There also aren't any data that show that zoos are “bad” for education or conservation although some people worry that they send the wrong message that it's okay to keep animals in cages for our own entertainment. However, there are data that show that the way animals are (MIS)represented in media, in this case endangered chimpanzees, can make people think they're doing just fine and really don't need our help.
This distortion can hinder conservation efforts and we really also need to learn if zoos play a role in perpetuating this misinformation. Travels argues that there really is no justification for keeping millions of animals in the approximately 10,000 zoos worldwide for which the budgets total billions of dollars.
For example, to get this “reintroduction” process going, in June 2012 Damian Spinal, who took over two wildlife parks founded by his father more than 50 years ago in the Kent countryside in England, began making plans to release some animals back into the wild, beginning with 40 individuals of various species, including languors, gibbons, and black rhinos. While Travels and Marshall disagree on different points they both agree that much more time, effort, and money must be put into conserving animals in their natural habitats and for protecting their homes.
I found this debate to be a very useful and concise summary of the important issues surrounding the questions of why should zoos exist and what do they really do. Indeed, there are plenty of data that show that zoos compromise the lives of their inhabitants in terms of promoting unnatural behavior patterns such as stereotyped pacing, self-mutilation, high levels of stress, obesity, and reductions in longevity.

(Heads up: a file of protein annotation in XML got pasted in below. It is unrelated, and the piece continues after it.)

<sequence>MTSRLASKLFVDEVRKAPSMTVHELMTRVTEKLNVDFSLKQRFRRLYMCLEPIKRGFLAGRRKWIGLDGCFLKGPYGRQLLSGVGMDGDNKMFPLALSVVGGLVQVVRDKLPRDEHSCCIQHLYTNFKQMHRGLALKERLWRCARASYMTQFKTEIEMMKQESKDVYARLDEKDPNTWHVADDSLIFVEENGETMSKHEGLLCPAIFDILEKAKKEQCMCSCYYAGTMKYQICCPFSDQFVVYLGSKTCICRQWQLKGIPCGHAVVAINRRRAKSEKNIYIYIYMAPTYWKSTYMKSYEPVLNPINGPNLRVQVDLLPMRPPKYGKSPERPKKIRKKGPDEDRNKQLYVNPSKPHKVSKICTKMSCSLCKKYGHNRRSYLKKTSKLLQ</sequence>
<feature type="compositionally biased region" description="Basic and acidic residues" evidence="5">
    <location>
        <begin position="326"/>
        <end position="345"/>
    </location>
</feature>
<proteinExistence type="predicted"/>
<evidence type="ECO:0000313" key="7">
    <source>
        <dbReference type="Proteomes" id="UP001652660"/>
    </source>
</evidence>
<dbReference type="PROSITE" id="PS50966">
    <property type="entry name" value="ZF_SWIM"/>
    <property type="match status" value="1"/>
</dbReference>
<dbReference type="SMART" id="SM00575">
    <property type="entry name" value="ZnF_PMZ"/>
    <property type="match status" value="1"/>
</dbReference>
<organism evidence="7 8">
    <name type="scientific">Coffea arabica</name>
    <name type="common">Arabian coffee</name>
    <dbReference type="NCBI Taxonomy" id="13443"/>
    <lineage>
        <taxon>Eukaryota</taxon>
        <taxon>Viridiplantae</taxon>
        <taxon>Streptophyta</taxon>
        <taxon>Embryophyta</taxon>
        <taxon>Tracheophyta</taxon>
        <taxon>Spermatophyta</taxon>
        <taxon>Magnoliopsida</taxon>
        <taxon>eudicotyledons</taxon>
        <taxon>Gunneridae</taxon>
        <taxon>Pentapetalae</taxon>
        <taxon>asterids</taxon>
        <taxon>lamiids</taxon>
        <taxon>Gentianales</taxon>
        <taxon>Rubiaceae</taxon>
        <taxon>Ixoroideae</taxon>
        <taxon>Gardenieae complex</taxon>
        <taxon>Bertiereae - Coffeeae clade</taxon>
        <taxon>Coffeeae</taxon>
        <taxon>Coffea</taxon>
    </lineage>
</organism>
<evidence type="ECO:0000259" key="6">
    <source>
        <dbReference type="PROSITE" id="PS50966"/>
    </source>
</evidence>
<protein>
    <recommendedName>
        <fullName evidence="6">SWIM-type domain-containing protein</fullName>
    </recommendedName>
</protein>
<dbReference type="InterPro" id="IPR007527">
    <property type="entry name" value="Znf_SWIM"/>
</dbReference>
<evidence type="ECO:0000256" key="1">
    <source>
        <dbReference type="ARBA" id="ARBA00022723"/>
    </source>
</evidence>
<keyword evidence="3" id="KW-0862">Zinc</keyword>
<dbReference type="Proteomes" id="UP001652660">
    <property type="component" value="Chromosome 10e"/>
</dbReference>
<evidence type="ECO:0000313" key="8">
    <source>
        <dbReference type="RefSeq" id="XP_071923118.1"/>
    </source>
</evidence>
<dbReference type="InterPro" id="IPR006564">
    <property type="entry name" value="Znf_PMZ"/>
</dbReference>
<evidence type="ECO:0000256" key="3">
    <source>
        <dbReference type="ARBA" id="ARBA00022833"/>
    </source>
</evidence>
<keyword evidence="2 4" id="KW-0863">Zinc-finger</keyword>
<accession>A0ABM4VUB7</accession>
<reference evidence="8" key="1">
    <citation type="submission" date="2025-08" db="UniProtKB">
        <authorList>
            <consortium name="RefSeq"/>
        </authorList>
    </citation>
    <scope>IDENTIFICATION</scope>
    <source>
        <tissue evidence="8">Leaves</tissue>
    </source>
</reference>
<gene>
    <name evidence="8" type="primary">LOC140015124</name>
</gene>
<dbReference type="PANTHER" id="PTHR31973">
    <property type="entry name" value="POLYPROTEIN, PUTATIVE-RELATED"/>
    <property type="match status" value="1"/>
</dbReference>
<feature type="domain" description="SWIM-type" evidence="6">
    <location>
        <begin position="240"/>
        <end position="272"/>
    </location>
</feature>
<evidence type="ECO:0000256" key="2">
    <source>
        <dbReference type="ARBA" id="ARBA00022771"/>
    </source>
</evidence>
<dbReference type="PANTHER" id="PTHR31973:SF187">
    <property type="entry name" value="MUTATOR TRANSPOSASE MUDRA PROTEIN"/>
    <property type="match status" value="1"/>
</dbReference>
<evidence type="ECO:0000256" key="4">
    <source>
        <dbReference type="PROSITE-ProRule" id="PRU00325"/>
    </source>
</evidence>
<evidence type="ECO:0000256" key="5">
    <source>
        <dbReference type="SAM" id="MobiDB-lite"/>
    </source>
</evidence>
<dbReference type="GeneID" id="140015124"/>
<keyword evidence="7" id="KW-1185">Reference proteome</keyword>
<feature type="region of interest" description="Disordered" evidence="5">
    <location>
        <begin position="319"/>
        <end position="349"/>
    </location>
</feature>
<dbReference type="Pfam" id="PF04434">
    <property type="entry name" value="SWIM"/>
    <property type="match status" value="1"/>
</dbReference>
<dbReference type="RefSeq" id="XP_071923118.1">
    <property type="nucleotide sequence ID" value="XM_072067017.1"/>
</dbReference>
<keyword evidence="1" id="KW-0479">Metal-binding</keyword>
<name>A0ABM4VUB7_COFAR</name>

But, of course, claiming that animals are happy is also being anthropomorphic so the charge of anthropomorphism is vacuous. We must do all we can to make their compromised lives as good as they can be as we work to phase out zoos.
Jamie Yuccas takes a look at how the pandemic has changed the environment for these animals and the people who care for them. Some of you may have visited Che haw during our Native American Festival and passed by the conservation booth set up by the zookeepers.
Every cent made from selling those items went straight to conservation programs for Cheetahs, Black Rhinos, and Guatemalan Beaded Lizards. The zookeepers who sacrificed their time, money, and labor received nothing in return other than the satisfaction of knowing that they helped make a difference in the battle against extinction.
Another strong stereotype against zoos is based on the belief that animals can't possibly be happy being “locked up” rather than being in the wild. I assure you that I have never seen as much joy in any living thing as I have seen in Bogart the Bactrian camel when he runs and bounds around his exhibit after seeing his keeper's golf cart pull up.
The happiness seen in Roswell and Ellie, our two cheetahs, when they are rolling around in their lush exhibit grass on a sunny day is unmistakable. When our Black Bears (Daisy, Rosie, Theodore, and DJ) receive surprise enrichment, they can certainly be seen enjoying themselves.